Forest fire prevention through empowering indigenous communities

Firesticks, Dharrawal-Yuin Ngurra, the Good Fire video showcase
Publicado: 29 Noviembre 2021
Última edición: 29 Noviembre 2021
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Summary

The Firesticks Alliance Indigenous Corporation is an indigenous-led organisation that re-introduced cultural burning to increase the resilience of fire-prone landscapes in Australia. Australia's expanding urban areas and cities are vulnerable to impacts of bushfires such as fire damage, smoke hazards, and biodiversity loss. The Firestick Alliance empowers Aboriginal communities in fire management and teaches vulnerable communities to protect themselves and their living environment. Ancient burning techniques are introduced to reduce hazardous fires, such as burning small forest patches with low intensity early in the fire season. They also developed the "Yugul Mangi Fire and Seasons Calendar" in collaboration with scientists, Indigenous Elders, and rangers. The calendar presents biocultural indicators that guide fire management, planning, and transfer of indigenous knowledge.

Clasificaciones

Region
Oceanía
Scale of implementation
Nacional
Ecosystem
Area-wide development
Bosque templado caducifolio
Desierto caliente
Ecosistema urbano
Ecosistemas de pastizales
Ecosistemas del desierto
Ecosistemas forestales
Pastizales templados, sabana, matorral
Pradera tropical, sabana, matorral
Selva baja caducifolia
Theme
Actores locales
Conocimientos tradicionales
Cultura
Especies y la extinción
Fragmentación del hábitat y degradación
Gestión de fuego
Manejo de bosques
Medios de vida sostenibles
Poblaciones indígenas
Reducción de desastres
Restauracion
Species Conservation and One Health Interventions
Comunicación de riesgos, participación de la comunidad y cambio de comportamiento
Urban and Disaster Risk Management
Resilience and disaster risk management
Challenges
Sequía
Calor extremo
Incremento de temperatura
Pérdida de la biodiversidad
Fuegos silvestres
Pérdida de ecosistemas
Falta de conciencia del público y de los responsables de la toma de decisiones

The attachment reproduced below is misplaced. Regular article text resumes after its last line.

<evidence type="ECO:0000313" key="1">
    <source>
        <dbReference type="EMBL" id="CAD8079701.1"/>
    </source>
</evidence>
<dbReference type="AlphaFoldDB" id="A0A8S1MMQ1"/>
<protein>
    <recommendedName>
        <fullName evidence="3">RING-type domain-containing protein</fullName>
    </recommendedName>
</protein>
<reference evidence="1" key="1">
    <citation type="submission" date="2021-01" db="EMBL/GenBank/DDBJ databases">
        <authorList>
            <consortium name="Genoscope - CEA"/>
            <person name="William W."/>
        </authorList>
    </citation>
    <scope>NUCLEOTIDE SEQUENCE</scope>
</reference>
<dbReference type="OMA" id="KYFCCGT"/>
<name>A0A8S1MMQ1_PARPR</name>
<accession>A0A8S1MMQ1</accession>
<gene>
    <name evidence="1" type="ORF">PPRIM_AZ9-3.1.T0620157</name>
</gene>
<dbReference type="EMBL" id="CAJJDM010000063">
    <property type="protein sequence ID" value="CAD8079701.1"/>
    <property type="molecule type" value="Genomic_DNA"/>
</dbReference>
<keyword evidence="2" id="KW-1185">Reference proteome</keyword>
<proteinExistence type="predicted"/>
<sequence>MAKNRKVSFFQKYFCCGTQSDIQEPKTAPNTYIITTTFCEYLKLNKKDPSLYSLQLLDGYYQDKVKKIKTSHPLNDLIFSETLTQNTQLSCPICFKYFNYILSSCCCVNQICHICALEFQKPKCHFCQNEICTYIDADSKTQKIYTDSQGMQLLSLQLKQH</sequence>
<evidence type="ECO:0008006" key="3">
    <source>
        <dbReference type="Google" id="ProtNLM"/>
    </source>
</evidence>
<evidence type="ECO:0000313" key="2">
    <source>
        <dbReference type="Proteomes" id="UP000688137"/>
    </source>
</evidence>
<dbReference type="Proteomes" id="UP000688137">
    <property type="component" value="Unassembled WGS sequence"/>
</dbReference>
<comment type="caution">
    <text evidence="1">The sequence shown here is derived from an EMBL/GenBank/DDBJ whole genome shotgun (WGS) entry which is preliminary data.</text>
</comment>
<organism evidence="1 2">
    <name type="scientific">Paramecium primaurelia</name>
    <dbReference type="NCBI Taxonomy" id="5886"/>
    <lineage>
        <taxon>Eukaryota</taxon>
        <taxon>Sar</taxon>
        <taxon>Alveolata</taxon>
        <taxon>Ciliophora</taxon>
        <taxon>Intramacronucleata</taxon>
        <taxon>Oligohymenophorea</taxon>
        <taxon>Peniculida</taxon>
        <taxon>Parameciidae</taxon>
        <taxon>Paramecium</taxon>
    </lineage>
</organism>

Deficiente gobernanza y participación
Sustainable development goals
ODS 10- Reducción de las desigualidades
ODS 11 - Ciudades y comunidades sostenibles
ODS 13 - Acción por el clima
ODS 15 - Vida de ecosistemas terrestres
Aichi targets
Meta 2: Valores de biodiversidad integrados
Meta 3: Incentivos reformados
Meta 5: Pérdida de hábitat reducida a la mitad o reducida
Meta 10: Ecosistemas vulnerables al cambio
Meta 15: Restauración de ecosistemas y resiliencia
Meta 18: Conocimiento tradicional
Marco de Sendai
Meta 2: Reducir el número de personas afectadas a nivel global para 2030
Meta 4: Reducir los daños de desastres a la infraestructura crítica y los trastornos a los servicios básicos como las instalaciones educativas y de salud, incluyendo el desarrollo de su resiliencia para 2030.

Ubicación

Australia

Impacts

The alliance empowers and enables Aboriginal and local communities to build healthy, functional, and fire-resilient landscapes. The communities bring valuable knowledge but play an active role in decision-making and capacity building.

 

The Firesticks Alliance facilitates training and scientific monitoring to establish a greater understanding of cultural burning for improved ecosystems and safety management. It provides recognition for traditional ecological knowledge (TEK). Additionally, specific workshops are organised to harness women's expertise and engage youth.

 

Implementing cultural burning enhances ecosystem and community health by improving habitat conditions, connectivity and reducing fire hazards. It allows for moving away from conventional 'hazard reduction burning' to burning that involves knowledge on biodiversity (e.g., considering what species are flowering, fruiting, or shedding leaves) to decide where and when to burn. The alliance also supports communities affected by fire hazards and trains them to be more resilient for future fire risks.

 

Lastly, through the involvement of the Firesticks Alliance in governmental agencies, fire authorities, and landowners, indigenous communities have been given a voice in the ongoing discussion on hazard reduction and nature conservation.

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